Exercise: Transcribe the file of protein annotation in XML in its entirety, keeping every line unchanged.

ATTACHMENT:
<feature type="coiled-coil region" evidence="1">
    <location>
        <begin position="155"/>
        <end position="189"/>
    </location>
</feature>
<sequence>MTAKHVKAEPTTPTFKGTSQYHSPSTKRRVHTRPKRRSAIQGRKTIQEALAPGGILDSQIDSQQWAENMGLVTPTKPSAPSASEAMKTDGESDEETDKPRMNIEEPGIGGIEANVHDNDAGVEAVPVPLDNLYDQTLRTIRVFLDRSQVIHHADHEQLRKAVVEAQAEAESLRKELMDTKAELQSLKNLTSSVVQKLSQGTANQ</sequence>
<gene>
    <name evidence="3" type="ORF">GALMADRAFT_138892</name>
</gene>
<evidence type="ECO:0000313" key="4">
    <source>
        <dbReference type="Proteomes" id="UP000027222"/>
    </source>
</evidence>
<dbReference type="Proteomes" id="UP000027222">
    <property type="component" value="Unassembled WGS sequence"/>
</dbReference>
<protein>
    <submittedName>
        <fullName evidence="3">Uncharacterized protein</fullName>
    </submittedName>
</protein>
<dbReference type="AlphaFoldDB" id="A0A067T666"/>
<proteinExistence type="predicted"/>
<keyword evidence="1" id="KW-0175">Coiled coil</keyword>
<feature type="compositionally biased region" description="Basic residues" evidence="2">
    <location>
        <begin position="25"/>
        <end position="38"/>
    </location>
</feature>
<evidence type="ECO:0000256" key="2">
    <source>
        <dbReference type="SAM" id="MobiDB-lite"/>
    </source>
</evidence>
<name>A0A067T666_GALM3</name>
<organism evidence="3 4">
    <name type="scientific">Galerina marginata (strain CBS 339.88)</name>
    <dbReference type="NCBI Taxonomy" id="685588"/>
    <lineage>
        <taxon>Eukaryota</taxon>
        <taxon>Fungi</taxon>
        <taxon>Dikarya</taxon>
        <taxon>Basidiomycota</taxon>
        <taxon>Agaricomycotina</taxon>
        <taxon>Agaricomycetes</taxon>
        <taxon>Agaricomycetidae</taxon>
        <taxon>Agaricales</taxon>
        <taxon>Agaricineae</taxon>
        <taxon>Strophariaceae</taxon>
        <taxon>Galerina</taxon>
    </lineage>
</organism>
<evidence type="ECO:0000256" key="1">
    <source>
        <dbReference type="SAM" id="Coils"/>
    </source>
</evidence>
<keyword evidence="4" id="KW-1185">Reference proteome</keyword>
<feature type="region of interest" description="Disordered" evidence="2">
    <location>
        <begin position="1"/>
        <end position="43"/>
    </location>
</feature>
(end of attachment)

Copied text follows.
<feature type="coiled-coil region" evidence="1">
    <location>
        <begin position="155"/>
        <end position="189"/>
    </location>
</feature>
<sequence>MTAKHVKAEPTTPTFKGTSQYHSPSTKRRVHTRPKRRSAIQGRKTIQEALAPGGILDSQIDSQQWAENMGLVTPTKPSAPSASEAMKTDGESDEETDKPRMNIEEPGIGGIEANVHDNDAGVEAVPVPLDNLYDQTLRTIRVFLDRSQVIHHADHEQLRKAVVEAQAEAESLRKELMDTKAELQSLKNLTSSVVQKLSQGTANQ</sequence>
<gene>
    <name evidence="3" type="ORF">GALMADRAFT_138892</name>
</gene>
<evidence type="ECO:0000313" key="4">
    <source>
        <dbReference type="Proteomes" id="UP000027222"/>
    </source>
</evidence>
<dbReference type="Proteomes" id="UP000027222">
    <property type="component" value="Unassembled WGS sequence"/>
</dbReference>
<protein>
    <submittedName>
        <fullName evidence="3">Uncharacterized protein</fullName>
    </submittedName>
</protein>
<dbReference type="AlphaFoldDB" id="A0A067T666"/>
<proteinExistence type="predicted"/>
<keyword evidence="1" id="KW-0175">Coiled coil</keyword>
<feature type="compositionally biased region" description="Basic residues" evidence="2">
    <location>
        <begin position="25"/>
        <end position="38"/>
    </location>
</feature>
<evidence type="ECO:0000256" key="2">
    <source>
        <dbReference type="SAM" id="MobiDB-lite"/>
    </source>
</evidence>
<name>A0A067T666_GALM3</name>
<organism evidence="3 4">
    <name type="scientific">Galerina marginata (strain CBS 339.88)</name>
    <dbReference type="NCBI Taxonomy" id="685588"/>
    <lineage>
        <taxon>Eukaryota</taxon>
        <taxon>Fungi</taxon>
        <taxon>Dikarya</taxon>
        <taxon>Basidiomycota</taxon>
        <taxon>Agaricomycotina</taxon>
        <taxon>Agaricomycetes</taxon>
        <taxon>Agaricomycetidae</taxon>
        <taxon>Agaricales</taxon>
        <taxon>Agaricineae</taxon>
        <taxon>Strophariaceae</taxon>
        <taxon>Galerina</taxon>
    </lineage>
</organism>
<evidence type="ECO:0000256" key="1">
    <source>
        <dbReference type="SAM" id="Coils"/>
    </source>
</evidence>
<keyword evidence="4" id="KW-1185">Reference proteome</keyword>
<feature type="region of interest" description="Disordered" evidence="2">
    <location>
        <begin position="1"/>
        <end position="43"/>
    </location>
</feature>